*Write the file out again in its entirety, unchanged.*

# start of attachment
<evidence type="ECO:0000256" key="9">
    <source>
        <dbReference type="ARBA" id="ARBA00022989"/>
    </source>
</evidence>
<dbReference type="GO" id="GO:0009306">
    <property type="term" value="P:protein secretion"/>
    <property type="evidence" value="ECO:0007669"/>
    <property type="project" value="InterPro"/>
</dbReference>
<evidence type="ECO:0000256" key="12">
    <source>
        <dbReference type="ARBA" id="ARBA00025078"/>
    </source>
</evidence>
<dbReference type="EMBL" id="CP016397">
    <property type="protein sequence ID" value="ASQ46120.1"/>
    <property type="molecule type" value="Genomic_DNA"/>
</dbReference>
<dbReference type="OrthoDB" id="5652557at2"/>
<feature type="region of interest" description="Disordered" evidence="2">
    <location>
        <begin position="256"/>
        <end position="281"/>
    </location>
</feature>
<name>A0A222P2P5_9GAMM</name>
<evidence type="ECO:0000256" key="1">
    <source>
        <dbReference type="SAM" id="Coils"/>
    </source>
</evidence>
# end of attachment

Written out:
<evidence type="ECO:0000256" key="9">
    <source>
        <dbReference type="ARBA" id="ARBA00022989"/>
    </source>
</evidence>
<dbReference type="GO" id="GO:0009306">
    <property type="term" value="P:protein secretion"/>
    <property type="evidence" value="ECO:0007669"/>
    <property type="project" value="InterPro"/>
</dbReference>
<evidence type="ECO:0000256" key="12">
    <source>
        <dbReference type="ARBA" id="ARBA00025078"/>
    </source>
</evidence>
<dbReference type="EMBL" id="CP016397">
    <property type="protein sequence ID" value="ASQ46120.1"/>
    <property type="molecule type" value="Genomic_DNA"/>
</dbReference>
<dbReference type="OrthoDB" id="5652557at2"/>
<feature type="region of interest" description="Disordered" evidence="2">
    <location>
        <begin position="256"/>
        <end position="281"/>
    </location>
</feature>
<name>A0A222P2P5_9GAMM</name>
<evidence type="ECO:0000256" key="1">
    <source>
        <dbReference type="SAM" id="Coils"/>
    </source>
</evidence>